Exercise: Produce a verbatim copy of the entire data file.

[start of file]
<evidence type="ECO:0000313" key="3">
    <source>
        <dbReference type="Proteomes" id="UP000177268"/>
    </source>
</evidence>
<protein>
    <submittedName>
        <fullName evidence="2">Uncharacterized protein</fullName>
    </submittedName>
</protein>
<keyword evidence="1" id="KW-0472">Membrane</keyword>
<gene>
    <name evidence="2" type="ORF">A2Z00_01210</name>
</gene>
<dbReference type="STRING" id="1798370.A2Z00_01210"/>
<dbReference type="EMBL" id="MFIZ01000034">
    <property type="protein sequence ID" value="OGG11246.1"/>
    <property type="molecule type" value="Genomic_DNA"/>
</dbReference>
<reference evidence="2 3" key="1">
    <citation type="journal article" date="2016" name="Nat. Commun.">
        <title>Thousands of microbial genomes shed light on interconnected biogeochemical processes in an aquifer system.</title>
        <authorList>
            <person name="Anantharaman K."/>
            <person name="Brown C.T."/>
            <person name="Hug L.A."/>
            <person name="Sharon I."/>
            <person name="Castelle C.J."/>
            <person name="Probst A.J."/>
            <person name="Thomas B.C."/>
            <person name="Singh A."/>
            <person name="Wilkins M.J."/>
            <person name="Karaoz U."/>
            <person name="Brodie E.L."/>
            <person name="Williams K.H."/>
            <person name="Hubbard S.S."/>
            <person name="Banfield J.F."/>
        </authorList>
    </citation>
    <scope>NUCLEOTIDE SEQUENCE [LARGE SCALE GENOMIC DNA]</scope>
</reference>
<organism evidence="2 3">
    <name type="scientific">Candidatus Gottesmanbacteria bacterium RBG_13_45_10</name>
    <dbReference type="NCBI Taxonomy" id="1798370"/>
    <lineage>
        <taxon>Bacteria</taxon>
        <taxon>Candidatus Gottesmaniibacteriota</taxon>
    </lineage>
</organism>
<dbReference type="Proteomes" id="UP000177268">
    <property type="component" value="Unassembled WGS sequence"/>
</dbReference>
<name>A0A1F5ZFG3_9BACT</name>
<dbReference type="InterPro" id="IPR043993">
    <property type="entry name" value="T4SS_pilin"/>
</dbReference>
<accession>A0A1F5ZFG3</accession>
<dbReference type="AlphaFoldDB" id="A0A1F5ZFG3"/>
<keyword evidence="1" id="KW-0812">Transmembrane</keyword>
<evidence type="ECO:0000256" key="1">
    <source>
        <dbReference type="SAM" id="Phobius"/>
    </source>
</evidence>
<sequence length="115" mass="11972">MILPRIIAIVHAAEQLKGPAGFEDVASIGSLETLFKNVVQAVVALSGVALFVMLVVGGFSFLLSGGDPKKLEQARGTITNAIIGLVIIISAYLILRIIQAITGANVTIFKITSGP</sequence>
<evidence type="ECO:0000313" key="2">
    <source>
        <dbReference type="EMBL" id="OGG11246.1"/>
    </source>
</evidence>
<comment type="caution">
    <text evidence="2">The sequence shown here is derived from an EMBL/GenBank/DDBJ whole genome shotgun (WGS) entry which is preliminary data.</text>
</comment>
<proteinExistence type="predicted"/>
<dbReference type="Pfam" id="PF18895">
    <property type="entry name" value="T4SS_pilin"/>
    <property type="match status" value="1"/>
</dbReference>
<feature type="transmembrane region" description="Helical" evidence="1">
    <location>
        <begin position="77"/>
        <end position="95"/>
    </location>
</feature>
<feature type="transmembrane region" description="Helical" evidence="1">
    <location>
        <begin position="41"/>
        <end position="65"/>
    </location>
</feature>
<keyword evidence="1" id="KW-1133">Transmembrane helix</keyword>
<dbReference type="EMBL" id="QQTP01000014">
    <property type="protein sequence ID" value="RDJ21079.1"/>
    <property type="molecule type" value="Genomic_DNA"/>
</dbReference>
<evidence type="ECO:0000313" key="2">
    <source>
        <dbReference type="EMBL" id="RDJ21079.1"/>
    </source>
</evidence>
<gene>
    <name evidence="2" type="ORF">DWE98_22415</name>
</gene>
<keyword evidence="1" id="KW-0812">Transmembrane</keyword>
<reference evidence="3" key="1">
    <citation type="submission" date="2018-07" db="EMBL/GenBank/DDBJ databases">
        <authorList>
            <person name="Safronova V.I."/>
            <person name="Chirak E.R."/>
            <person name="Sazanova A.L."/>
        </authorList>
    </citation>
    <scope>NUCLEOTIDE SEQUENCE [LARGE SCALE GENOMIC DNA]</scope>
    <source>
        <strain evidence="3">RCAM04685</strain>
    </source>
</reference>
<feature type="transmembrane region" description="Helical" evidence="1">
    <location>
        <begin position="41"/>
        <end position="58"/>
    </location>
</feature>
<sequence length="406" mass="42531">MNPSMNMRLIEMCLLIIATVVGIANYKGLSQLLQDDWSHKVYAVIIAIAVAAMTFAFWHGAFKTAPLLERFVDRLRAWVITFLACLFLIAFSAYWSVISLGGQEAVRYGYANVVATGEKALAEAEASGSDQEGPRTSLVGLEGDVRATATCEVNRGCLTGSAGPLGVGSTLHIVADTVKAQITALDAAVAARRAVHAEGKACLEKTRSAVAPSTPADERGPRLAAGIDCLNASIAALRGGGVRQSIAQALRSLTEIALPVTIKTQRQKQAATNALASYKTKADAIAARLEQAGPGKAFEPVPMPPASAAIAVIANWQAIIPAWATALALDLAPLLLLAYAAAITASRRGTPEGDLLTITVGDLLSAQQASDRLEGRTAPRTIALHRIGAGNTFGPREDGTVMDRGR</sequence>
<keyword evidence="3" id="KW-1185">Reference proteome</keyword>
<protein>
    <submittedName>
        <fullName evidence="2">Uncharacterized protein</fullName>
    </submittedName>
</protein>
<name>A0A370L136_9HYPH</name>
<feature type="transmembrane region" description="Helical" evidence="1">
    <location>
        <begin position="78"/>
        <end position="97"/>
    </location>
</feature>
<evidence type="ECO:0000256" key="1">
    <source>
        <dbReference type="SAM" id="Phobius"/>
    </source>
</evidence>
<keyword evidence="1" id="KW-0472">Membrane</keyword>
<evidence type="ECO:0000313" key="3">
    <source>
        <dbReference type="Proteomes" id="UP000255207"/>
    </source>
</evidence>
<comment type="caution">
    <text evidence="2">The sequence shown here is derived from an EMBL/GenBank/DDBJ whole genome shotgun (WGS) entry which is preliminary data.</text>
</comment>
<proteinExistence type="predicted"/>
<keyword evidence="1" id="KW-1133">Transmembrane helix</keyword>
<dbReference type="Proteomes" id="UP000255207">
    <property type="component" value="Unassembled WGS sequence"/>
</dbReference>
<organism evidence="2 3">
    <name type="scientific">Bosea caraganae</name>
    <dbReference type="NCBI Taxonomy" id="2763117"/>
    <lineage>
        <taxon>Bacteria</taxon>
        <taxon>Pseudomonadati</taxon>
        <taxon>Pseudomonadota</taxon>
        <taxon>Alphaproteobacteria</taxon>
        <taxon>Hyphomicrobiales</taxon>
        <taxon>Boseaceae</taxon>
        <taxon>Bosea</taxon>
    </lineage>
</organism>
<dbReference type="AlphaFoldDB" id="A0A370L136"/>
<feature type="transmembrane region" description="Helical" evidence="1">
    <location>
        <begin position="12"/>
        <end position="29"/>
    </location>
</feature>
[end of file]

<evidence type="ECO:0000313" key="3">
    <source>
        <dbReference type="Proteomes" id="UP000177268"/>
    </source>
</evidence>
<protein>
    <submittedName>
        <fullName evidence="2">Uncharacterized protein</fullName>
    </submittedName>
</protein>
<keyword evidence="1" id="KW-0472">Membrane</keyword>
<gene>
    <name evidence="2" type="ORF">A2Z00_01210</name>
</gene>
<dbReference type="STRING" id="1798370.A2Z00_01210"/>
<dbReference type="EMBL" id="MFIZ01000034">
    <property type="protein sequence ID" value="OGG11246.1"/>
    <property type="molecule type" value="Genomic_DNA"/>
</dbReference>
<reference evidence="2 3" key="1">
    <citation type="journal article" date="2016" name="Nat. Commun.">
        <title>Thousands of microbial genomes shed light on interconnected biogeochemical processes in an aquifer system.</title>
        <authorList>
            <person name="Anantharaman K."/>
            <person name="Brown C.T."/>
            <person name="Hug L.A."/>
            <person name="Sharon I."/>
            <person name="Castelle C.J."/>
            <person name="Probst A.J."/>
            <person name="Thomas B.C."/>
            <person name="Singh A."/>
            <person name="Wilkins M.J."/>
            <person name="Karaoz U."/>
            <person name="Brodie E.L."/>
            <person name="Williams K.H."/>
            <person name="Hubbard S.S."/>
            <person name="Banfield J.F."/>
        </authorList>
    </citation>
    <scope>NUCLEOTIDE SEQUENCE [LARGE SCALE GENOMIC DNA]</scope>
</reference>
<organism evidence="2 3">
    <name type="scientific">Candidatus Gottesmanbacteria bacterium RBG_13_45_10</name>
    <dbReference type="NCBI Taxonomy" id="1798370"/>
    <lineage>
        <taxon>Bacteria</taxon>
        <taxon>Candidatus Gottesmaniibacteriota</taxon>
    </lineage>
</organism>
<dbReference type="Proteomes" id="UP000177268">
    <property type="component" value="Unassembled WGS sequence"/>
</dbReference>
<name>A0A1F5ZFG3_9BACT</name>
<dbReference type="InterPro" id="IPR043993">
    <property type="entry name" value="T4SS_pilin"/>
</dbReference>
<accession>A0A1F5ZFG3</accession>
<dbReference type="AlphaFoldDB" id="A0A1F5ZFG3"/>
<keyword evidence="1" id="KW-0812">Transmembrane</keyword>
<evidence type="ECO:0000256" key="1">
    <source>
        <dbReference type="SAM" id="Phobius"/>
    </source>
</evidence>
<sequence length="115" mass="11972">MILPRIIAIVHAAEQLKGPAGFEDVASIGSLETLFKNVVQAVVALSGVALFVMLVVGGFSFLLSGGDPKKLEQARGTITNAIIGLVIIISAYLILRIIQAITGANVTIFKITSGP</sequence>
<evidence type="ECO:0000313" key="2">
    <source>
        <dbReference type="EMBL" id="OGG11246.1"/>
    </source>
</evidence>
<comment type="caution">
    <text evidence="2">The sequence shown here is derived from an EMBL/GenBank/DDBJ whole genome shotgun (WGS) entry which is preliminary data.</text>
</comment>
<proteinExistence type="predicted"/>
<dbReference type="Pfam" id="PF18895">
    <property type="entry name" value="T4SS_pilin"/>
    <property type="match status" value="1"/>
</dbReference>
<feature type="transmembrane region" description="Helical" evidence="1">
    <location>
        <begin position="77"/>
        <end position="95"/>
    </location>
</feature>
<feature type="transmembrane region" description="Helical" evidence="1">
    <location>
        <begin position="41"/>
        <end position="65"/>
    </location>
</feature>
<keyword evidence="1" id="KW-1133">Transmembrane helix</keyword>
<dbReference type="EMBL" id="QQTP01000014">
    <property type="protein sequence ID" value="RDJ21079.1"/>
    <property type="molecule type" value="Genomic_DNA"/>
</dbReference>
<evidence type="ECO:0000313" key="2">
    <source>
        <dbReference type="EMBL" id="RDJ21079.1"/>
    </source>
</evidence>
<gene>
    <name evidence="2" type="ORF">DWE98_22415</name>
</gene>
<keyword evidence="1" id="KW-0812">Transmembrane</keyword>
<reference evidence="3" key="1">
    <citation type="submission" date="2018-07" db="EMBL/GenBank/DDBJ databases">
        <authorList>
            <person name="Safronova V.I."/>
            <person name="Chirak E.R."/>
            <person name="Sazanova A.L."/>
        </authorList>
    </citation>
    <scope>NUCLEOTIDE SEQUENCE [LARGE SCALE GENOMIC DNA]</scope>
    <source>
        <strain evidence="3">RCAM04685</strain>
    </source>
</reference>
<feature type="transmembrane region" description="Helical" evidence="1">
    <location>
        <begin position="41"/>
        <end position="58"/>
    </location>
</feature>
<sequence length="406" mass="42531">MNPSMNMRLIEMCLLIIATVVGIANYKGLSQLLQDDWSHKVYAVIIAIAVAAMTFAFWHGAFKTAPLLERFVDRLRAWVITFLACLFLIAFSAYWSVISLGGQEAVRYGYANVVATGEKALAEAEASGSDQEGPRTSLVGLEGDVRATATCEVNRGCLTGSAGPLGVGSTLHIVADTVKAQITALDAAVAARRAVHAEGKACLEKTRSAVAPSTPADERGPRLAAGIDCLNASIAALRGGGVRQSIAQALRSLTEIALPVTIKTQRQKQAATNALASYKTKADAIAARLEQAGPGKAFEPVPMPPASAAIAVIANWQAIIPAWATALALDLAPLLLLAYAAAITASRRGTPEGDLLTITVGDLLSAQQASDRLEGRTAPRTIALHRIGAGNTFGPREDGTVMDRGR</sequence>
<keyword evidence="3" id="KW-1185">Reference proteome</keyword>
<protein>
    <submittedName>
        <fullName evidence="2">Uncharacterized protein</fullName>
    </submittedName>
</protein>
<name>A0A370L136_9HYPH</name>
<feature type="transmembrane region" description="Helical" evidence="1">
    <location>
        <begin position="78"/>
        <end position="97"/>
    </location>
</feature>
<evidence type="ECO:0000256" key="1">
    <source>
        <dbReference type="SAM" id="Phobius"/>
    </source>
</evidence>
<keyword evidence="1" id="KW-0472">Membrane</keyword>
<evidence type="ECO:0000313" key="3">
    <source>
        <dbReference type="Proteomes" id="UP000255207"/>
    </source>
</evidence>
<comment type="caution">
    <text evidence="2">The sequence shown here is derived from an EMBL/GenBank/DDBJ whole genome shotgun (WGS) entry which is preliminary data.</text>
</comment>
<proteinExistence type="predicted"/>
<keyword evidence="1" id="KW-1133">Transmembrane helix</keyword>
<dbReference type="Proteomes" id="UP000255207">
    <property type="component" value="Unassembled WGS sequence"/>
</dbReference>
<organism evidence="2 3">
    <name type="scientific">Bosea caraganae</name>
    <dbReference type="NCBI Taxonomy" id="2763117"/>
    <lineage>
        <taxon>Bacteria</taxon>
        <taxon>Pseudomonadati</taxon>
        <taxon>Pseudomonadota</taxon>
        <taxon>Alphaproteobacteria</taxon>
        <taxon>Hyphomicrobiales</taxon>
        <taxon>Boseaceae</taxon>
        <taxon>Bosea</taxon>
    </lineage>
</organism>
<dbReference type="AlphaFoldDB" id="A0A370L136"/>
<feature type="transmembrane region" description="Helical" evidence="1">
    <location>
        <begin position="12"/>
        <end position="29"/>
    </location>
</feature>